volunteers for Black Hawk War, 32;
elected captain of volunteer company, 32;
mustered out and reënlists as private,
32, 33; finally mustered out, 33; returns
to New Salem, 33; defeated for legisla-
ture, 33; enters into partnership with
Berry, 35; sells out to the Trent brothers,
36; fails, but promises to pay his debts,
36; surveying instruments sold for debt,
36; "Honest old Abe," 37; appointed
postmaster of New Salem, 37; made
deputy surveyor, 39, 40; candidate for
legislature, 1834, 41, 42; elected to legis-
lature, 43; begins study of law, 44; ad-
mitted to practice, 44; removes to Spring-
field and forms law partnership with J. T.
Stuart, 44; reëlected to legislature, 44;
services in legislature, 44-48; manages
removal of State capital to Springfield,
45; Lincoln-Stone protest, 47; vote for,
for Speaker of Illinois House, 48; his
methods in law practice, 49; notes for law
lecture, 49-51; his growing influence, 52;
guest of William Butler, 53; intimacy
with Joshua F. Speed, 53; engaged to
Anne Rutledge, 54; her death, 54; his
grief, 55; courtship of Mary Owens, 55-
60; member of "Long Nine," 61, 62; de-
bate with Douglas and others, 1839, 62,
63; meets and becomes engaged to Mary
Todd, 63; engagement broken, 64; his
deep melancholy, 64; letter to Stuart, 64;

visit to Kentucky, 64; letters to Speed,
64, 65; "Lost Townships" letters, 66;
challenged by Shields, 66; prescribes
terms of the duel, 67; duel prevented, 68;
letter to Speed, 68; marriage to Mary
Todd, November 4, 1842, 68, 69; children
of, 69; partnership with Stuart dissolved,
69, 70; law partnership with S. T. Logan,
70; declines reëlection to legislature, 70;
letter to Speed, 71; letter to Martin Morris,
71-73; letter to Speed, 73; presidential
elector, 1844, 73; letters to B. F. James,
74; elected to Congress, 1846, 75; service
and speeches in Congress, 76-90; votes for
Wilmot Proviso, 79; presidential elector in
1840 and 1844, 80; favors General Tay-
lor for President, 80-83; letters about
Taylor's nomination, 80-82; letters to
Herndon, 81-83; speeches for Taylor, 83;
bill to prohibit slavery in District of Col-
umbia, 86; letters recommending office-
seekers, 87-89; letter to W. H. Herndon,
90, 91; letter to Speed, 91, 92; letter to
Duff Green, 92; applies for commissioner-
ship of General Land Office, 92; defends
Butterfield against political attack, 92; re-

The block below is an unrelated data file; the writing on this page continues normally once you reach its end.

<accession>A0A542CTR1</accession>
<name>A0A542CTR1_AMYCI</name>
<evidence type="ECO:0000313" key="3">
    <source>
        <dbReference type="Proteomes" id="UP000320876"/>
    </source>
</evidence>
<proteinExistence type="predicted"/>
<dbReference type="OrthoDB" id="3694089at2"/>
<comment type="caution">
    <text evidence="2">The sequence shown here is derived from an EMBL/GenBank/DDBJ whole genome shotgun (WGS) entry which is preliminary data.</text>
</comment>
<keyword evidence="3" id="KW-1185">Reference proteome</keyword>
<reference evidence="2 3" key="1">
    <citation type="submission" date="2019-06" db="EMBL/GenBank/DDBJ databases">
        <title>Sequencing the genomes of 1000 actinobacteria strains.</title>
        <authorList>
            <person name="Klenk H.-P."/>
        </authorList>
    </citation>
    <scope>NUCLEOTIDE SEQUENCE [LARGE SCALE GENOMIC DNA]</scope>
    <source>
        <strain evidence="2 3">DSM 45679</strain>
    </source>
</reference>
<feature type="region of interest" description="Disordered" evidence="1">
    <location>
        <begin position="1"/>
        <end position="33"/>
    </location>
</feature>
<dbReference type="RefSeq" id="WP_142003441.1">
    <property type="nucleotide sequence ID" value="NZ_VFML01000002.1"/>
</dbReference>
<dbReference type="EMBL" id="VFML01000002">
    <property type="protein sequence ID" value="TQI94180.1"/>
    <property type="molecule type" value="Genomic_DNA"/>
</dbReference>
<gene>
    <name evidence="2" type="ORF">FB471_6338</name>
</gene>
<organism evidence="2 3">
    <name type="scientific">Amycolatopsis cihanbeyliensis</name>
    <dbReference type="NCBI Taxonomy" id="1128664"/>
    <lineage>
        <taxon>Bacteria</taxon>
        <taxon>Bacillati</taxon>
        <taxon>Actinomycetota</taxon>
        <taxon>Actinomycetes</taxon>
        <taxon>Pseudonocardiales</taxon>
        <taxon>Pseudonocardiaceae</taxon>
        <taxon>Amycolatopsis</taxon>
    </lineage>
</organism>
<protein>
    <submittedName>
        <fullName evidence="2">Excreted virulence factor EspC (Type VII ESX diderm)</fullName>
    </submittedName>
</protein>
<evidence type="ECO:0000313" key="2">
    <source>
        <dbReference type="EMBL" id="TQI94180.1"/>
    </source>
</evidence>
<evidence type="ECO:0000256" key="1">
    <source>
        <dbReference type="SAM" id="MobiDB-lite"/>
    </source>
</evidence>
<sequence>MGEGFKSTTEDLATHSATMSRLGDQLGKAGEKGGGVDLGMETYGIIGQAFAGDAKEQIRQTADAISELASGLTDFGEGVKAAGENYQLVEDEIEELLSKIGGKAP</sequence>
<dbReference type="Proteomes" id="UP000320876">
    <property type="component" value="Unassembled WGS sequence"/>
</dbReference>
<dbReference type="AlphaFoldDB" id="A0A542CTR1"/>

fuses governorship of Oregon, 93; indig-
nation at repeal of Missouri Compromise,
94, 95; advocates reëlection of Richard
Yates to Congress, 96; speech at Illinois
State Fair, 96; debate with Douglas at
Peoria, 96-99; agreement with Douglas,
99; candidate for United States Senate
before Illinois legislature, 1855, 99; with-
draws in favor of Trumbull, 100; letter to
Robertson, 100, 101; speech at Bloom-
ington convention, 1856, 103; vote for,
for Vice-President, 1856, 104; presidential
elector, 1856, 105; speeches in campaign
of 1856, 105; speech at Republican
banquet in Chicago, 106, 107; speech on
Dred Scott case, 110-112; nominated for
senator, 118, 119; "House divided
against itself" speech, 119, 120, 127, 128;
Lincoln-Douglas joint debate, 121-125;
defeated for United States Senate, 125;
analysis of causes which led to his defeat,
126, 127; letters to H. Asbury and A. G.
Henry, 127; letter to A. L. Pierce and
others, 130, 131; speech in Chicago, 131,
132; letter to M. W. Delahay, 132; let-
ter to Colfax, 132, 133; letter to S. Gallo-
way, 133; Ohio speeches, 133, 134;
criticism of John Brown raid, 134, 135;
speeches in Kansas, 136, 137; Cooper
Institute speech, 137-140; speeches in
New England, 140; letter to T. J. Pickett,
145; candidate for presidential nomina-
tion, 1860, 145; letters to N. B. Judd,
145, 146; nominated for President, 1860,
149-151; speech at Decatur convention,
153, 154; daily routine during campaign,
158, 159; letters during campaign, 159;
elected President, 160; his cabinet pro-
gram, 161-163; letter to Seward offering
cabinet appointment, 163; offers Bates
and Cameron cabinet appointments, 163;
summons Chase to Springfield, 163; with-